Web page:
Justice Cromwell answered these four questions on appeal to the Supreme Court:

  1. Did the police obtaining the subscriber information matching the IP address from the ISP constitute a search? Yes.
  2. If so, was the search authorized by law? No.
  3. If not, should the evidence obtained as a result be excluded? No.
  4. Did the trial judge err with respect to the fault element of the “making available” offence?   Yes, the judge did err and the Court of Appeal’s order for a new trial was upheld.

While criminal defence lawyers will be interested in (and likely disappointed by) Justice Cromwell’s decision not to exclude the evidence as the appropriate remedy for the s. 8 breach, the broader impact of this decision rests in the Court’s analysis of why the Appellant had a “reasonable expectation of privacy” in the information provided to the police by Shaw without a warrant.

Is there a reasonable expectation of privacy?

Cromwell J. states:

[15] This Court has long emphasized the need for a purposive approach to s. 8 that emphasizes the protection of privacy as a prerequisite to individual security, self-fulfilment and autonomy as well as to the maintenance of a thriving democratic society….

[18] The wide variety and number of factors that may be considered in assessing the reasonable expectation of privacy can be grouped under four main headings for analytical convenience: (1) the subject matter of the alleged search; (2) the claimant’s interest in the subject matter; (3) the claimant’s subjective expectation of privacy in the subject matter; and (4) whether this subjective expectation of privacy was objectively reasonable, having regard to the totality of the circumstances. However, this is not a purely factual inquiry. The reasonable expectation of privacy standard is normative rather than simply descriptive….Thus, while the analysis is sensitive to the factual context, it is inevitably “laden with value judgments which are made from the independent perspective of the reasonable and informed person who is concerned about the long-term consequences of government action for the protection of privacy”….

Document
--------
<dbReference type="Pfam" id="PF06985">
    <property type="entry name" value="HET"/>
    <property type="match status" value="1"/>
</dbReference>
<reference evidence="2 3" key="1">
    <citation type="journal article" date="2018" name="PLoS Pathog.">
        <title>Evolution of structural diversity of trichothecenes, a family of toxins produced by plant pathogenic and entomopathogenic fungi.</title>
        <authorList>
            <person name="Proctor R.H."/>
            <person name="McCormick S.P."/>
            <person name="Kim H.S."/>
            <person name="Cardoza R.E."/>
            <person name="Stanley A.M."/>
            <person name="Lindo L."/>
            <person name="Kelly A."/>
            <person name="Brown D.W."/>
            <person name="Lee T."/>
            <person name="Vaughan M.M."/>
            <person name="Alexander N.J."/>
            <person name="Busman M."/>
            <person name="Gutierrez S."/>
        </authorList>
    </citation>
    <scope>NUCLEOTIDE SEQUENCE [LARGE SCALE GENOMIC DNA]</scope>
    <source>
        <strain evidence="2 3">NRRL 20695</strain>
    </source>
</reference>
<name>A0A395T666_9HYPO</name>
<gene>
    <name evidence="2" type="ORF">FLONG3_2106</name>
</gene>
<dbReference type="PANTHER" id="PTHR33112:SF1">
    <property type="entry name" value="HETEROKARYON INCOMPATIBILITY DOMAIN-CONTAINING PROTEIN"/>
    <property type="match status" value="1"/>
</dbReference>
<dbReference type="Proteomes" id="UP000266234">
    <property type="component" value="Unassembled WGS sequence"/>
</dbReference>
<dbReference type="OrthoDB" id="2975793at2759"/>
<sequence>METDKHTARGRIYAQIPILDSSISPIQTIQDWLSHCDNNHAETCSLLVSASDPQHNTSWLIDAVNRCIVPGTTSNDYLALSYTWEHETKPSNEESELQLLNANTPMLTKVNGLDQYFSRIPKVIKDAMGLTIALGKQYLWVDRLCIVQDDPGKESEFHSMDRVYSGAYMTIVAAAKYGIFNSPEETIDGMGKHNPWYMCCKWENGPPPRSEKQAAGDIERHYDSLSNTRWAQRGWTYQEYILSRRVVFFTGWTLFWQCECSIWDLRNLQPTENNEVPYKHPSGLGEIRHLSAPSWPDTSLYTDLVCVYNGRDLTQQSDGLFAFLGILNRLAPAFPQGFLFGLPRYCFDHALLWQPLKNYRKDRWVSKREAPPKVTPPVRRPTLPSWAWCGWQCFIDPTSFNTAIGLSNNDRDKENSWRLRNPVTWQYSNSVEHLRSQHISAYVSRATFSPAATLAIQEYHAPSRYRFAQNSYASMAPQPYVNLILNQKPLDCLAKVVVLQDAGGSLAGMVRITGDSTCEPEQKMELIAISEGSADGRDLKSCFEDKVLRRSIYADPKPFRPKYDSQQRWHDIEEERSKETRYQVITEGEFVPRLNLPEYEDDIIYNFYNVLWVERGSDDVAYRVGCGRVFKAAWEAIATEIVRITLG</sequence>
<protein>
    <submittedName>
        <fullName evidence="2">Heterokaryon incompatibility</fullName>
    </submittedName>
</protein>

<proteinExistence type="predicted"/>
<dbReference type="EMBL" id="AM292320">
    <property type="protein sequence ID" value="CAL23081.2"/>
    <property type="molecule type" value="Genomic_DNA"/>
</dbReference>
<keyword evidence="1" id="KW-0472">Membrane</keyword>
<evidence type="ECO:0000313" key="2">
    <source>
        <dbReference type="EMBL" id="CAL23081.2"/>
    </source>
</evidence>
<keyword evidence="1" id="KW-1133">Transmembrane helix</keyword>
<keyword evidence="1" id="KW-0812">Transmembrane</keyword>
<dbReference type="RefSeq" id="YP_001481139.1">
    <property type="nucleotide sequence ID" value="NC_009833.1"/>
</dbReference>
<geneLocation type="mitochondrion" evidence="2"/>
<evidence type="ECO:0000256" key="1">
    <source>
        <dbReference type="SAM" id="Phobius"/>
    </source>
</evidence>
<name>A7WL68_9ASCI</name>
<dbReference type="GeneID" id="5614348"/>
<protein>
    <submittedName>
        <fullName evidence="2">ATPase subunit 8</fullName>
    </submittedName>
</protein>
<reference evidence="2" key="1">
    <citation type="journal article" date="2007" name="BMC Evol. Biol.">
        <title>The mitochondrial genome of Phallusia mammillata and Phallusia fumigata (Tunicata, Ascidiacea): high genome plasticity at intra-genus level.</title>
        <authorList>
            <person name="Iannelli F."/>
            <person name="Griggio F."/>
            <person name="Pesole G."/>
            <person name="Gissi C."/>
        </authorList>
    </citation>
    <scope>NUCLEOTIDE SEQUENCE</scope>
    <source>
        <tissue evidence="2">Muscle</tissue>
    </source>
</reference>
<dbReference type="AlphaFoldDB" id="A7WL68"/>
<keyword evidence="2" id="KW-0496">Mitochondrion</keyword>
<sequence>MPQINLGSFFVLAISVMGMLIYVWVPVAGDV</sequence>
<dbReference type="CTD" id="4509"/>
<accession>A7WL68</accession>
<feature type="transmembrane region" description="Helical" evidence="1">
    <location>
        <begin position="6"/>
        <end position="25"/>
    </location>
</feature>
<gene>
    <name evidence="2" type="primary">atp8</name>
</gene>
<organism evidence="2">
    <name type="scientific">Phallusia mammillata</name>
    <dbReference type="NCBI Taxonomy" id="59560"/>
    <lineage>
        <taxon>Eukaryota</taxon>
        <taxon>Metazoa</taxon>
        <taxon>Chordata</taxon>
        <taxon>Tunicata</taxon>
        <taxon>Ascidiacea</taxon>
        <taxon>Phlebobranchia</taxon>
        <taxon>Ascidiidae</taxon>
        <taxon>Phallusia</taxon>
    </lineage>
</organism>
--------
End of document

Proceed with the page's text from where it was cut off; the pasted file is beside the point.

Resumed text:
He concludes re factors (2) and (3) above that the Appellant had a direct interest in the subject matter and had a subjective expectation of privacy in the computer files. These are common sense inferences given the nature of the sensitive information.

Thus the main factors in dispute turned on (1) the subject matter of the search and (4) whether Mr. Spencer’s subjective expectation of privacy was reasonable. Relevant here are the nature of the privacy interest at stake and the statutory and contractual framework governing the ISP’s disclosure of subscriber information.

What is the subject matter of the search?

In the Court of Appeal, Justice Ottenbreit characterized the subject matter sought by the police narrowly: merely establishing the identity of the contractual user of the IP address. The fact that this information might eventually reveal a good deal about the activity of identifiable individuals on the Internet was, for him, “neither here nor there”….whereas Justice Cromwell saw the potential of that information to reveal intimate details of the lifestyle and personal choices of the individual reflected in his monitored Internet activity.